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Dr Jekyll And Hyde

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How does Stevenson present the characters of Dr Jekyll and Mr Hyde? The novel 'the strange case of Dr Jekyll and Mr Hyde' was written by Robert Louis Stevenson in 1886. The novel is set in London. At this time in Victorian England most places were not clean where the poor people lived, there were also rich people who had good jobs and had quite a lot of money; some had jobs like being a doctor like Jekyll is. There is a divide in society, between the upper class and lower class. The cities were smoggy and dirty because the industry and life was really hard for the poor. In these days child labour was the norm. The genre of this novel is gothic fiction, this was popular in 1886 because it was a new type of genre and people enjoyed reading horror novels (only the middle class could read, lower class were too poor for an education). Most people at this time were religious so they were nervous about the recent changes in science. Charles Darwin wrote 'The Origin of the Species' which claimed that man descended from apes, which frightened the Victorians about what they had evolved from. ...read more.


'Mr Hyde shrank back with a hissing intake of the breath.' This imagery implies that he is like a snake because of the hissing noise he made. He is also compared to an ape, dog/wolf and a rat. All these animals are wild, uncontrollable and unpleasant animals. The laboratory that Hyde regularly uses is described as neglected and dirty. 'The door, which was equipped with neither bell nor knocker, was blistered And distained.' This is symbolic for Hyde not wanting to see anyone and no one to knock on the door. In Utterson's dream, Hyde is presented as a blackmailer because Utterson thinks that Hyde is blackmailing Jekyll to leave him all of his money to him if he was to die. Hyde is presented as a terrifying monster in Utterson's dream. 'It had no face' By this quote Utterson implies that you can't see what he is really like. The character of Dr Jekyll is presented as a respectable doctor with a secret, a victim and a hypocrite in the novel. The first description of Dr Jekyll gives us an impression that he is a well known and respected man. ...read more.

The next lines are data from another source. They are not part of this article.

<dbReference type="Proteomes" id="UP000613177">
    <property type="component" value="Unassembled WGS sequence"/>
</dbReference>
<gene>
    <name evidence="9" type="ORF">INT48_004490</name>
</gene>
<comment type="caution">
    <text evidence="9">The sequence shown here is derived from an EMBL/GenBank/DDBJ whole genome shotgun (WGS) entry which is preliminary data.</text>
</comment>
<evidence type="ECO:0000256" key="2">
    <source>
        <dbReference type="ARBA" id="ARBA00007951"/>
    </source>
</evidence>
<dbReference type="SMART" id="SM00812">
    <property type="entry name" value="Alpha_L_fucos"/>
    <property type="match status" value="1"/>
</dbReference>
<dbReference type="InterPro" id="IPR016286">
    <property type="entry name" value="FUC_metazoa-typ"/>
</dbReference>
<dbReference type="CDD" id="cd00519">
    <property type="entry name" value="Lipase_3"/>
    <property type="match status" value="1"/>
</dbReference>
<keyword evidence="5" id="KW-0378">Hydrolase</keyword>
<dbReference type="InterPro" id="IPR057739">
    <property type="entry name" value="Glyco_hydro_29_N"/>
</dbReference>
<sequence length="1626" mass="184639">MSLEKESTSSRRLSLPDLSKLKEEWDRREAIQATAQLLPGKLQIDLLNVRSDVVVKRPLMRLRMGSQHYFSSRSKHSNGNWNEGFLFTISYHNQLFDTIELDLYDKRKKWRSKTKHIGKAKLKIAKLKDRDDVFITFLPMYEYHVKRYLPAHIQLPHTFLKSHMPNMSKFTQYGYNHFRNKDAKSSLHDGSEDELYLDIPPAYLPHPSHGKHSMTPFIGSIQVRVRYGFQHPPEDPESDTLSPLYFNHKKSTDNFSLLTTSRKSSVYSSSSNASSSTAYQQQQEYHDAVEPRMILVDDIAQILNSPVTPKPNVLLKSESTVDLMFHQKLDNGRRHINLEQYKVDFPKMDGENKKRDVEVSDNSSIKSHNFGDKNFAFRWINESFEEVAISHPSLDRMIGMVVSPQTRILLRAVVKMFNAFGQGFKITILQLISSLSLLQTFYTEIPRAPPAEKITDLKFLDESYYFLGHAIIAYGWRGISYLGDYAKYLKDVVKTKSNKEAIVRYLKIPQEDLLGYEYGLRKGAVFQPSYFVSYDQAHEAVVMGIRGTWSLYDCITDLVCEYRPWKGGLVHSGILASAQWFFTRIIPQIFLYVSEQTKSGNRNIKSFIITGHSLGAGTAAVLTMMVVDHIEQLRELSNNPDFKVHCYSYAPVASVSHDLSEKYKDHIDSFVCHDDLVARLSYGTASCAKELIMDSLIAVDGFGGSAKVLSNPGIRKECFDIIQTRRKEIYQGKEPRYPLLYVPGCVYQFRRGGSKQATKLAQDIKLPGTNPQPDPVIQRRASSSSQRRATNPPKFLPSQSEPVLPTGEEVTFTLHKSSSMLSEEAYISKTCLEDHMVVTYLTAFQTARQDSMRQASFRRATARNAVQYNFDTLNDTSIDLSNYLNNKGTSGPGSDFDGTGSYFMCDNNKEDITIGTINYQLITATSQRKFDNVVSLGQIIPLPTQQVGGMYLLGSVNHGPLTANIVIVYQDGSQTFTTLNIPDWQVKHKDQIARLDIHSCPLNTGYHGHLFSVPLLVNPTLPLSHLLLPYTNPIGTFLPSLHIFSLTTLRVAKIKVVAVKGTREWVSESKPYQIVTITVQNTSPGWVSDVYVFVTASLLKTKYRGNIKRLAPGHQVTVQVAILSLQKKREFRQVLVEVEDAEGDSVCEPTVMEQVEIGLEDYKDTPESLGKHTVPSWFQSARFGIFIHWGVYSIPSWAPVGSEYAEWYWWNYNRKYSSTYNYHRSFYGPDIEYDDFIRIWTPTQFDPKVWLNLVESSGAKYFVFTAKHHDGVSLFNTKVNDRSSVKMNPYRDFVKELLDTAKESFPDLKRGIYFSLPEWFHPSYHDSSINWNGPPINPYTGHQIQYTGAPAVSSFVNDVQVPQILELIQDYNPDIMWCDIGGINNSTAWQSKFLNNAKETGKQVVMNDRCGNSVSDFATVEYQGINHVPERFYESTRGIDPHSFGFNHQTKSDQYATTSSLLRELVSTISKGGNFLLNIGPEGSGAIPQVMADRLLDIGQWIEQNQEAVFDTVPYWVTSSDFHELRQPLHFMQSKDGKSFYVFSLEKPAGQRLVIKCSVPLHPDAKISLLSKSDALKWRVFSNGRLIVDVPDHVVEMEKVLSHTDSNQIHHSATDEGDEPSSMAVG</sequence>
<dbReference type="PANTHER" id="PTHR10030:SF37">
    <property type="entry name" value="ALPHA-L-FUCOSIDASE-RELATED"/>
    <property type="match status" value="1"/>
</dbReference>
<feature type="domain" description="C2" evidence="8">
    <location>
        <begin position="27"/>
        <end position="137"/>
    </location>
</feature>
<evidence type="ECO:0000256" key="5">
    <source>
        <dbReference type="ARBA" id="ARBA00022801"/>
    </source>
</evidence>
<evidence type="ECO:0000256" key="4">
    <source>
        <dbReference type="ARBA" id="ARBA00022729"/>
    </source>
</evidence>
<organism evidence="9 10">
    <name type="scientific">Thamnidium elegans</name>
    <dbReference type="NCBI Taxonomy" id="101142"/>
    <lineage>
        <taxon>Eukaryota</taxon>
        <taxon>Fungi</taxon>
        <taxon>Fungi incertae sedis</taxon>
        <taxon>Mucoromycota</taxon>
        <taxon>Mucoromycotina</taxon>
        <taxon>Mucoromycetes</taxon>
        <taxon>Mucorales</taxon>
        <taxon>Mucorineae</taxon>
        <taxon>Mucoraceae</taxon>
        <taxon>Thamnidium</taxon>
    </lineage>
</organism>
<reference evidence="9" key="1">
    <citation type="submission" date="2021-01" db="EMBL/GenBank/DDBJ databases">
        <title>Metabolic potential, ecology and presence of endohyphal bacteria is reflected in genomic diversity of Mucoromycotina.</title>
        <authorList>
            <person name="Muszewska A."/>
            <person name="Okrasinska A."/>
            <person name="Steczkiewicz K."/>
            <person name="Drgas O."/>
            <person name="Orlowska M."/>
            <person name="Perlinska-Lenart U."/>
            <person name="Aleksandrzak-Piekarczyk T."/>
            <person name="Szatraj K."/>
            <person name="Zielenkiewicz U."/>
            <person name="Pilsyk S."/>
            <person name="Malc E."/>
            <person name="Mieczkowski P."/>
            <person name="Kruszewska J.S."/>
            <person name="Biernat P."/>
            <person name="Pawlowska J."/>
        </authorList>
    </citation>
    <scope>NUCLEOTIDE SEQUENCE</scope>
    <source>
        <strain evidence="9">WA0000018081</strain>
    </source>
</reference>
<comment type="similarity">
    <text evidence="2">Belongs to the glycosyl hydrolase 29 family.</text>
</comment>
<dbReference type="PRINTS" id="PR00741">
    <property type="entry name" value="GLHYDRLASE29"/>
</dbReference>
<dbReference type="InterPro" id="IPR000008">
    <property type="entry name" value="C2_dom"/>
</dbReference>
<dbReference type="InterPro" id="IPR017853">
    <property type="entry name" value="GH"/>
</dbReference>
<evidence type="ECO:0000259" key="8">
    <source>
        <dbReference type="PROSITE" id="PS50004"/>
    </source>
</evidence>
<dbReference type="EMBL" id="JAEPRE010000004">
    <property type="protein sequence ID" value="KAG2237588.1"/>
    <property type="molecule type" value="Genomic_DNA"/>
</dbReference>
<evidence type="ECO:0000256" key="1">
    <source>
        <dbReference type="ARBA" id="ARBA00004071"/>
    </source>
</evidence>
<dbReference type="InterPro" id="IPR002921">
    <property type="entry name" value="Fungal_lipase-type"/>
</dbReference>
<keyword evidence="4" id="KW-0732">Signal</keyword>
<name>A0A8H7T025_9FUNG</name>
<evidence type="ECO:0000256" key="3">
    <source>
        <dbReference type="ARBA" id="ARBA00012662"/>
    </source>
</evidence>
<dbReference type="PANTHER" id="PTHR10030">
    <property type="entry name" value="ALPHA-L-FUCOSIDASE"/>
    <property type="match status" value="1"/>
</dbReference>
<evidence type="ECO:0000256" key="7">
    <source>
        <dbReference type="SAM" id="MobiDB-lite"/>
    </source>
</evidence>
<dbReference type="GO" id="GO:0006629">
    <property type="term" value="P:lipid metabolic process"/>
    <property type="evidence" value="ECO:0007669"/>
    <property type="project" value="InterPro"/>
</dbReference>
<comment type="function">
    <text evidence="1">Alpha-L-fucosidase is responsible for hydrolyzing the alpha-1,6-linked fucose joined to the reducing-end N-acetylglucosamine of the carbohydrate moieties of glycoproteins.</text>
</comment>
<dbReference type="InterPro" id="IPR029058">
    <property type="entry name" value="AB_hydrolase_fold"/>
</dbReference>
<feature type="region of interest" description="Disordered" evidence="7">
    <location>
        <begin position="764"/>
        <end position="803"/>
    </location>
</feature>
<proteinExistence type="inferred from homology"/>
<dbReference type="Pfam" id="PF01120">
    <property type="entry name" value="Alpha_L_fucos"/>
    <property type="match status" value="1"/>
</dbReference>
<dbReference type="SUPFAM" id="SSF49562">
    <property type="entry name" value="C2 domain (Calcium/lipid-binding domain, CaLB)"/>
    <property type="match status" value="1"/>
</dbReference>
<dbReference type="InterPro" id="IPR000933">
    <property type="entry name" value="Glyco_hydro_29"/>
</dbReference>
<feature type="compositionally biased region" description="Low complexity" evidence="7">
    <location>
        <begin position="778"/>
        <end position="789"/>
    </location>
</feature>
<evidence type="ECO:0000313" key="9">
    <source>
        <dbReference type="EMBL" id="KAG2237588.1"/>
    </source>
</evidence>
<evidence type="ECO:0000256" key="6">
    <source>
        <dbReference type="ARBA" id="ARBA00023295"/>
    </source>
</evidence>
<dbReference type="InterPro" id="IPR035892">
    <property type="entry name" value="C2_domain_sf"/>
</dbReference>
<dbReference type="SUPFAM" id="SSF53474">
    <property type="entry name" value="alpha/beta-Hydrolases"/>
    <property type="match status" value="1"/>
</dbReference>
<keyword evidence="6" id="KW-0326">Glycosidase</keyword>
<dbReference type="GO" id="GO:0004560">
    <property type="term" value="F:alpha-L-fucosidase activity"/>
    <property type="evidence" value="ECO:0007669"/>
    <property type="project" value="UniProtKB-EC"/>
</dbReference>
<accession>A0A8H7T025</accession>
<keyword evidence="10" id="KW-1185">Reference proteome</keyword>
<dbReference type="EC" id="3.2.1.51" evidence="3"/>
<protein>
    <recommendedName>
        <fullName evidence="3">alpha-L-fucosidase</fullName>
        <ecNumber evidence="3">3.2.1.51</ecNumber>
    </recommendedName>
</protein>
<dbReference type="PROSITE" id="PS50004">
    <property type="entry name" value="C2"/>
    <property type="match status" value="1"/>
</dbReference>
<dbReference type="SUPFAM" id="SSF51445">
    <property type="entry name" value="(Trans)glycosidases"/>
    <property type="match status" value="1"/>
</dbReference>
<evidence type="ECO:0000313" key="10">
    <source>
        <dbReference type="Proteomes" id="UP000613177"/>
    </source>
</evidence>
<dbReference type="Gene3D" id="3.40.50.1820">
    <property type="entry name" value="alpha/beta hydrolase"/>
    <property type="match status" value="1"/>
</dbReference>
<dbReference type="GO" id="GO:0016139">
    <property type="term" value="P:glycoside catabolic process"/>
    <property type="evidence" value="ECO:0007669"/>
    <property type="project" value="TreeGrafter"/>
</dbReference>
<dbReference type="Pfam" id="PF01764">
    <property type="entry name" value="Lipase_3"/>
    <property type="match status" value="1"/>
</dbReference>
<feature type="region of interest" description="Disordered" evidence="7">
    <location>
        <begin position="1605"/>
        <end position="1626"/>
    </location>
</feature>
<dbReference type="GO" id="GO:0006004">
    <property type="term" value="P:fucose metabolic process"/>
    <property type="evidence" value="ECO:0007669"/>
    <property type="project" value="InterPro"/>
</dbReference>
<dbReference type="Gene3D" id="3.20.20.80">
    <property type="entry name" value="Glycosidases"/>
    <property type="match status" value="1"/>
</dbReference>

In Utterson's dream he is presented as a small and very plainly dressed man. When Jekyll turns into Hyde his appearance is not easy to describe' and his voice his husky. His speech is short and snappy when he talks, which is not very often. Jekyll has double standards because he made the potion to separate his two different personality and 'pleasures' as he calls them. He wanted to separate these two sides because the bad side was not acceptable in this time and he wanted to separate them so people don't know it's him. Dr Jekyll and Mr Hyde are presented as two sides of the same character where Dr Jekyll is the good side (which was acceptable in Victorian time - public side), and Mr Hyde is the bad side (which was not acceptable in the Victorian times - private side) a Victorian reader may react to the twist in the novel as surprised because Dr Jekyll and Mr Hyde are two sides of one person and not two completely different people. The novel has a moral to it which is, he accepts who he really is instead of being something he's not, and you must not cross the line and not do things that you would be ashamed of. ...read more.

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